This week, we’re looking at the research surrounding Surfactants on Atopic Dermatitis. First a recap of eczema skin and its ‘compromised’ characteristics that warrant special care during skin cleansing.
The defective skin barrier in atopic dermatitis makes it:
– Increased skin permeability
– Increased transepidermal water loss
– Increased bacterial colonization
– Reduced antimicrobial peptides (AMP) expression, possibly resulting in higher incidences of infection
– Elevated skin pH
The above makes eczema skin more prone to irritants and more vulnerable to the ‘harsh’ effects of surfactants, discussed last week:
- Alkalization – Elevated skin pH has the impact of (i) reducing skin lipids (ii) allows for growth of harmful bacteria like staph bacteria and (iii) increases transepidermal water loss (TEWL)
- Damage to Skin Lipids
- Damage to Skin Cells
- Toxic to Skin Cells
- Irritation to Skin
Research on Surfactant Impacts on Eczema Skin
Much of the research focuses on certain surfactant ingredients, as below:
(I) Chlorhexidine Gluconate is the antiseptic for use on eczema skin as it causes the least atopic dermatitis skin lesions.
This is from a study examining the Effect of Hand Antiseptic Agents Benzalkonium Chloride, Povidone-Iodine, Ethanol, and Chlorhexidine Gluconate on Atopic Dermatitis in NC/Nga Mice. The four common antiseptic agents in hand sanitizers are:
Benzalkonium Chloride (BZK): A Cationic detergent with strong antiseptic activity, more gentle than that of ethanol-based BUT with reported contact dermatitis cases
Povidone-iodine (PVP-I) – Commonly use in mouthwash and in disinfection before surgery, low toxicity in humans BUT with reported contact dermatitis cases
Ethanol (Et-OH) – Broad antibacterial and antiviral spectrum BUT result in rough hands because of its strong defatting effect on the skin
Chlorhexidine gluconate (CHG) – Broad antibacterial spectrum AND with low incidences of contact dermatitis
(II) Reduce the use of Sodium Lauryl Sulphate (SLS)
In a study involving twenty volunteers with atopic dermatitis, it was found that repeated exposure to sodium lauryl sulphate and sodium hydroxide lead to a more pronounced impairment of the skin barrier function and significant transepidermal water loss.
SLS is a known skin irritant that damages the lipid barrier, causing inflammation and detachment of the skin layers (denaturation discussed last week).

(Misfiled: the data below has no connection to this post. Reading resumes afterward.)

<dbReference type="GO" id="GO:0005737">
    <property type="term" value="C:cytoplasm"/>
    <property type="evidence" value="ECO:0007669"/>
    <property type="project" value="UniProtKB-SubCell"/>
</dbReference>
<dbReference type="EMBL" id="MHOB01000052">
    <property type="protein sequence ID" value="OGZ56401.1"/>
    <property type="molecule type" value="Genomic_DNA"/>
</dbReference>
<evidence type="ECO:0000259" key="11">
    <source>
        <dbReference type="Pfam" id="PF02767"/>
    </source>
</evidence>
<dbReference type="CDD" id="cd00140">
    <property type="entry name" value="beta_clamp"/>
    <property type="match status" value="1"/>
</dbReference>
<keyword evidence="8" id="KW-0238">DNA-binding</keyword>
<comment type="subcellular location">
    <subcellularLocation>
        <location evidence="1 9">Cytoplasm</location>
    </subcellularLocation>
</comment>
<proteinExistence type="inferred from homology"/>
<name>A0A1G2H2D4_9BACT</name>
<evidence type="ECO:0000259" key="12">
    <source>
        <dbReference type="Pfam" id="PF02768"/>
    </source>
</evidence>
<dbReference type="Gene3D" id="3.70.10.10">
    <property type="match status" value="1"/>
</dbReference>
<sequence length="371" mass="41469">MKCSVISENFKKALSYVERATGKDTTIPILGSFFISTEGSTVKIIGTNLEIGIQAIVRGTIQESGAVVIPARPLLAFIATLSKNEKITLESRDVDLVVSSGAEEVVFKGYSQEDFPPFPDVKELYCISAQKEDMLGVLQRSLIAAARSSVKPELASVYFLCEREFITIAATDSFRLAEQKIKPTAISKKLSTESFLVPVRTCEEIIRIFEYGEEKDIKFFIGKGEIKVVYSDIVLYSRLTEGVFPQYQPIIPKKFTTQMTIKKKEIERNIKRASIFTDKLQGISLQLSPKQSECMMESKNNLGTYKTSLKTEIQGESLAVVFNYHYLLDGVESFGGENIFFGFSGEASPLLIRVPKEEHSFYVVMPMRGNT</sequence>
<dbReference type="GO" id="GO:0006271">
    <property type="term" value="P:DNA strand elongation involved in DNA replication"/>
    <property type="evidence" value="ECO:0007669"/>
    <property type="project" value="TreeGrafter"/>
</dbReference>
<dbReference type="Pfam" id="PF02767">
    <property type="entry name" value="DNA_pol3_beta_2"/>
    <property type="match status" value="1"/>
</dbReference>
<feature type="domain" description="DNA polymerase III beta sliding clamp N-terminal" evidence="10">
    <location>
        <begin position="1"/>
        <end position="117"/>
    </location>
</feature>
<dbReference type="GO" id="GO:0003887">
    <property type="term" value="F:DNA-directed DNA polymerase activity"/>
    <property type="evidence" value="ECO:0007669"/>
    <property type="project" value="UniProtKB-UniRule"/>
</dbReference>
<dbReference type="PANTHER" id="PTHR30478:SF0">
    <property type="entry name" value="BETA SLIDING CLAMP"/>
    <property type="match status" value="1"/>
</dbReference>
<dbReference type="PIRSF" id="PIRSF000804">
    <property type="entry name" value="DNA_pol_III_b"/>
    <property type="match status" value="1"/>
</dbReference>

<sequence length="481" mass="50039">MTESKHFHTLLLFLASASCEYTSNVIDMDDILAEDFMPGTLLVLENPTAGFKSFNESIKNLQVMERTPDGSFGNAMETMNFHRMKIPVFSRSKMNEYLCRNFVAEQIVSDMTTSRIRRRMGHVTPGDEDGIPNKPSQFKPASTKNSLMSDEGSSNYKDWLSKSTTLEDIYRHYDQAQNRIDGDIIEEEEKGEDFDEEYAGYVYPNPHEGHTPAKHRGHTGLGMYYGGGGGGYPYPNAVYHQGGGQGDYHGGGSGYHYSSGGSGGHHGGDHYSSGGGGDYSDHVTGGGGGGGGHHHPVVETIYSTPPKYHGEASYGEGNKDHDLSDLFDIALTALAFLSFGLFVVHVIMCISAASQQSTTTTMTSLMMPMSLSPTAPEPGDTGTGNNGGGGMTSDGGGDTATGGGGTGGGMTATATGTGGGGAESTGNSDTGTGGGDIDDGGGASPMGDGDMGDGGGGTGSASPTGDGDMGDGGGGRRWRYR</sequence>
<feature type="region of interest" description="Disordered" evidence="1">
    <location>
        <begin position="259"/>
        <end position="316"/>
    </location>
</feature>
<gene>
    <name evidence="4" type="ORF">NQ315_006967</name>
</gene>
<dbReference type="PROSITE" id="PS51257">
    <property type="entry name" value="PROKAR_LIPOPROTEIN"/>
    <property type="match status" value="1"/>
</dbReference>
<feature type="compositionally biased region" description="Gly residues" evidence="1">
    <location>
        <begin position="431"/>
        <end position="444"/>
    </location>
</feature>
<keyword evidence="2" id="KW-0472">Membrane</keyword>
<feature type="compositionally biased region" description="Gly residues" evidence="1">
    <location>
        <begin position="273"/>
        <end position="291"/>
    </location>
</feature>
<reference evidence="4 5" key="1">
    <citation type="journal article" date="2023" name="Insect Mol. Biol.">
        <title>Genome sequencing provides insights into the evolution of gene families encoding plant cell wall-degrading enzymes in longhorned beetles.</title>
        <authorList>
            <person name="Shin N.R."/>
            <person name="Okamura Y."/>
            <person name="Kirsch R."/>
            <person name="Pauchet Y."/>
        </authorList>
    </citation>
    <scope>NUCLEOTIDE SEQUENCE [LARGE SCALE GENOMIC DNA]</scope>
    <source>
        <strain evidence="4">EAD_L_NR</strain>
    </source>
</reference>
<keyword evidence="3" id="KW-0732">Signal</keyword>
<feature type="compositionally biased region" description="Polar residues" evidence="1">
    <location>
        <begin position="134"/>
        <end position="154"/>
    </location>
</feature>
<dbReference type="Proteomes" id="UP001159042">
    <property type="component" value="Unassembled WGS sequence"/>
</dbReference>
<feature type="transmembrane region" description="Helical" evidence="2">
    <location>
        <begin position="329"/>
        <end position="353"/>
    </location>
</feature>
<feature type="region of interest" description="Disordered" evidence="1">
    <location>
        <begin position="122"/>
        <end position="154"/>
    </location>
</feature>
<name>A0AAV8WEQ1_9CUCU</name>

(III) Reduce Cocamidopropyl Betaine (CAPB)
In another study involving 1674 patients, atopic dermatitis was associated with contact hypersensitivity to cocamidopropyl betaine (CAPB), but not to cocamide diethanolamide DEA or amidoamine. CAPB is an amphoteric surfactant, that is considered milder than SLS and a very common surfactant in many products. However, CAPB is cytotoxic, i.e. toxic to skin cells.
(IV) The Use of Hydrophobically modified polymers (HMPs)
The recent studies on surfactants are in agreement that for patients with skin conditions, a gentle liquid cleanser containing HMPs are more appropriate. Addition of cationic polymers to skin cleansers can further protect the skin and improve moisturization. To further improve cleanser mildness, adding hydrophobically modified polymers (HMPs) to cleansers make it less irritating to the skin. This is due to the formation of larger micelle of the surfactant, i.e. the larger the less likely to penetrate and remove skin lipids.
Above is similar to the care to note when cleansing baby skin, as well as what to use/ avoid to limit the harmful effects of surfactants on skin discussed in the previous two weeks. For all the posts in this Surfactant Skincare Series, see:
- Effect of the Hand Antiseptic Agents Benzalkonium Chloride, Povidone-Iodine, Ethanol, and Chlorhexidine Gluconate on Atopic Dermatitis in NC/Nga Mice. Research published on International Journal of Medical Sciences 2015
- Skin Barrier Integrity and Natural Moisturising Factor Levels After Cumulative Dermal Exposure to Alkaline Agents in Atopic Dermatitis Acta Derm Venereol, 2014
- Cutaneous delayed-type hypersensitivity in patients with atopic dermatitis: reactivity to surfactants. J Am Acad Dermatol. 2014 Apr